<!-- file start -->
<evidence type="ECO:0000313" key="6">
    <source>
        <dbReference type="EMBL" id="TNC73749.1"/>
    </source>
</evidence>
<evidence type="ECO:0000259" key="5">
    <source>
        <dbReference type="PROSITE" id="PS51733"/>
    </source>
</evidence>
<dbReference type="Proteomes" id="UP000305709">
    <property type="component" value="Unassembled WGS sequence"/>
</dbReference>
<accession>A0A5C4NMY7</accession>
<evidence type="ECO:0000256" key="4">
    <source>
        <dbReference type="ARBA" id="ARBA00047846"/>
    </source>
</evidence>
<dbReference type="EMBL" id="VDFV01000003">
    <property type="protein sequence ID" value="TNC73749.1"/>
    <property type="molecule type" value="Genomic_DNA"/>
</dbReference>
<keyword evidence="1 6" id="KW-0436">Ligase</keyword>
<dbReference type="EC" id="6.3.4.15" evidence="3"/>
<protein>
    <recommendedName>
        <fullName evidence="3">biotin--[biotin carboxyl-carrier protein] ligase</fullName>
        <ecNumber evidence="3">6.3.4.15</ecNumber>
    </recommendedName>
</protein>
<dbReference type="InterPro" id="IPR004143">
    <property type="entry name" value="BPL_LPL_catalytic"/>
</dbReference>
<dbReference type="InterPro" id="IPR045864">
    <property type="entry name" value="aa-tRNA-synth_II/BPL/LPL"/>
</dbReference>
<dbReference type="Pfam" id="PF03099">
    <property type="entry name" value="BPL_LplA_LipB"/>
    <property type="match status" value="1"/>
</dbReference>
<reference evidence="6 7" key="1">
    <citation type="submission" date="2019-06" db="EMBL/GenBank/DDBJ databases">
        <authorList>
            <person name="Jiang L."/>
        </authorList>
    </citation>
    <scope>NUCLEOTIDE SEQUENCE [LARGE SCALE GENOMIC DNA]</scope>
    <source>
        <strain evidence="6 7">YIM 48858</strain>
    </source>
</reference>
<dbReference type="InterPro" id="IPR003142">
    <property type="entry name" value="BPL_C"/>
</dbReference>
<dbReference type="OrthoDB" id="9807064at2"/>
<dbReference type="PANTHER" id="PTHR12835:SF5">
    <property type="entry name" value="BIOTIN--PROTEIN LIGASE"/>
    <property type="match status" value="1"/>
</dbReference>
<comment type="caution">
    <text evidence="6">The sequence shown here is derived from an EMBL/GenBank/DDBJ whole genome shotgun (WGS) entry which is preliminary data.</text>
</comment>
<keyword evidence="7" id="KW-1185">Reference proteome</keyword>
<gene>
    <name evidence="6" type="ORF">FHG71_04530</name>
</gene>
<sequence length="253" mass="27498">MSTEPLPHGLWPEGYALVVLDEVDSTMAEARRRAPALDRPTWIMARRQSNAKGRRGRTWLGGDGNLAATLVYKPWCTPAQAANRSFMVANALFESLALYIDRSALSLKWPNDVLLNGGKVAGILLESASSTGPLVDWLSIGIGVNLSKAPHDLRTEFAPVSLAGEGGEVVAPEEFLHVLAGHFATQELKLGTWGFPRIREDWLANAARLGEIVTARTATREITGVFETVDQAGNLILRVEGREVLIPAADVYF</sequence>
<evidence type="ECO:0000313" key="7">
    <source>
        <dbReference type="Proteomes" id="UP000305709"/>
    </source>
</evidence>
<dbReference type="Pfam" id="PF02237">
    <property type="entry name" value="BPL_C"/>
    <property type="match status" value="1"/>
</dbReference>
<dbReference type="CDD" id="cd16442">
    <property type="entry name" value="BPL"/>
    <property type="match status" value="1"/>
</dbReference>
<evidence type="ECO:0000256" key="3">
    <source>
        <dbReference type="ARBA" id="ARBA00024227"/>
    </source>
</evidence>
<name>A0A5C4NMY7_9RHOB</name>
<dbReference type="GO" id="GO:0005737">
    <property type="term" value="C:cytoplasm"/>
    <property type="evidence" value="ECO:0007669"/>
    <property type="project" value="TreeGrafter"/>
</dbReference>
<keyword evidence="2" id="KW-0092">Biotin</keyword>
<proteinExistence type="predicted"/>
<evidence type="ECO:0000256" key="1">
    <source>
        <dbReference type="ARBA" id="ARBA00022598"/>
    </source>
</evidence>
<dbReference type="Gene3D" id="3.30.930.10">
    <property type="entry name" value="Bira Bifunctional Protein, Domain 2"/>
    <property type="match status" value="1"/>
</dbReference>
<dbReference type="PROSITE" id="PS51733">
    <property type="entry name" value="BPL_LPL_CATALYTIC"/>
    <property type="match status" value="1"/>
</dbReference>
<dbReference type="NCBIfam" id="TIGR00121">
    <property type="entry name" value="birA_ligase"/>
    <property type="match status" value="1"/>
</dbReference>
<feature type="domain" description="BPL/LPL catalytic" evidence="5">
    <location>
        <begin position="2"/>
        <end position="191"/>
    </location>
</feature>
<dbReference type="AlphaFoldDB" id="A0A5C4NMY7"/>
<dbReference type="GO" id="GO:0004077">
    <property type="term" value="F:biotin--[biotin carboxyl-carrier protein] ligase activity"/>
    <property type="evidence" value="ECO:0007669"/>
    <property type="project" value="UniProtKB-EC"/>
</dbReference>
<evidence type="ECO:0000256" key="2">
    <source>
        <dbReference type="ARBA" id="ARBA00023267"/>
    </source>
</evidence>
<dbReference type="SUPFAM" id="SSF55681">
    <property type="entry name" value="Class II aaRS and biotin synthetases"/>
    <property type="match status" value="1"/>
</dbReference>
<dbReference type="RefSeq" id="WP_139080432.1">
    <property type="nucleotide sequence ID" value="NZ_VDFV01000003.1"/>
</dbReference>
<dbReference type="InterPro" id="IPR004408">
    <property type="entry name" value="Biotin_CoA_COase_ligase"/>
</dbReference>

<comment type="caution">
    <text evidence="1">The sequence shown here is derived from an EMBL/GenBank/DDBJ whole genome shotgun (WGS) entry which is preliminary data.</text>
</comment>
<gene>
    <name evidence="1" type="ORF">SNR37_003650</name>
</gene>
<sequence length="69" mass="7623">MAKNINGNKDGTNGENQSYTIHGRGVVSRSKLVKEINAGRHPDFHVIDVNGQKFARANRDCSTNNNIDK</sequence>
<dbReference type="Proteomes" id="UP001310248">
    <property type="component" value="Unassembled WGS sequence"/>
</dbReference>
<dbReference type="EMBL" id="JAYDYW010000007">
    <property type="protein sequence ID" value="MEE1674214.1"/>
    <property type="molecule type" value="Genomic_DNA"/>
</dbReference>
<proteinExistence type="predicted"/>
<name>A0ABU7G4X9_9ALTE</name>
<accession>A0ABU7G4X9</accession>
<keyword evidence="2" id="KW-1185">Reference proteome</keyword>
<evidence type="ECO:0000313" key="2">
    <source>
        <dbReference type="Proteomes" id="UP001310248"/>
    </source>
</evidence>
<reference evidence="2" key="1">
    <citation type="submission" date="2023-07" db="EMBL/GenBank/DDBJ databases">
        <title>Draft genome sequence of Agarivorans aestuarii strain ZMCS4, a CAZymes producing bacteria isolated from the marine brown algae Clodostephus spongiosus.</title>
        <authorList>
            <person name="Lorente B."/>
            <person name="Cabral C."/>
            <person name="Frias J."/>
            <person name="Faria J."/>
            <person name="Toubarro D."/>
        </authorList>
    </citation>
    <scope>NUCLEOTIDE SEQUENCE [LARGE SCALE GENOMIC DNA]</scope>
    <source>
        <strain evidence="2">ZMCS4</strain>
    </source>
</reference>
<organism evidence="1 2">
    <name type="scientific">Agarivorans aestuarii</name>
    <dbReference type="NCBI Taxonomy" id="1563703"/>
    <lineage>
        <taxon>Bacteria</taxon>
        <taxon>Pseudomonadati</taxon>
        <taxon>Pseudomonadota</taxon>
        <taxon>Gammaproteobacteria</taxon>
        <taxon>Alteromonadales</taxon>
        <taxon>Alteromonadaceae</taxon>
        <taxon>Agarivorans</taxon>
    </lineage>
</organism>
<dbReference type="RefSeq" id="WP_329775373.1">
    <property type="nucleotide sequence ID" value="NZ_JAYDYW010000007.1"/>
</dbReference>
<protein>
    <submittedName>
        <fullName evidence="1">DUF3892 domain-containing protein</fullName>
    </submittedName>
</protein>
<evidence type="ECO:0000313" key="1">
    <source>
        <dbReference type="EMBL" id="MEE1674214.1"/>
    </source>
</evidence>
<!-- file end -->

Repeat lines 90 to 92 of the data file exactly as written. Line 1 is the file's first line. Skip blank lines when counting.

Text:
    <property type="evidence" value="ECO:0007669"/>
    <property type="project" value="TreeGrafter"/>
</dbReference>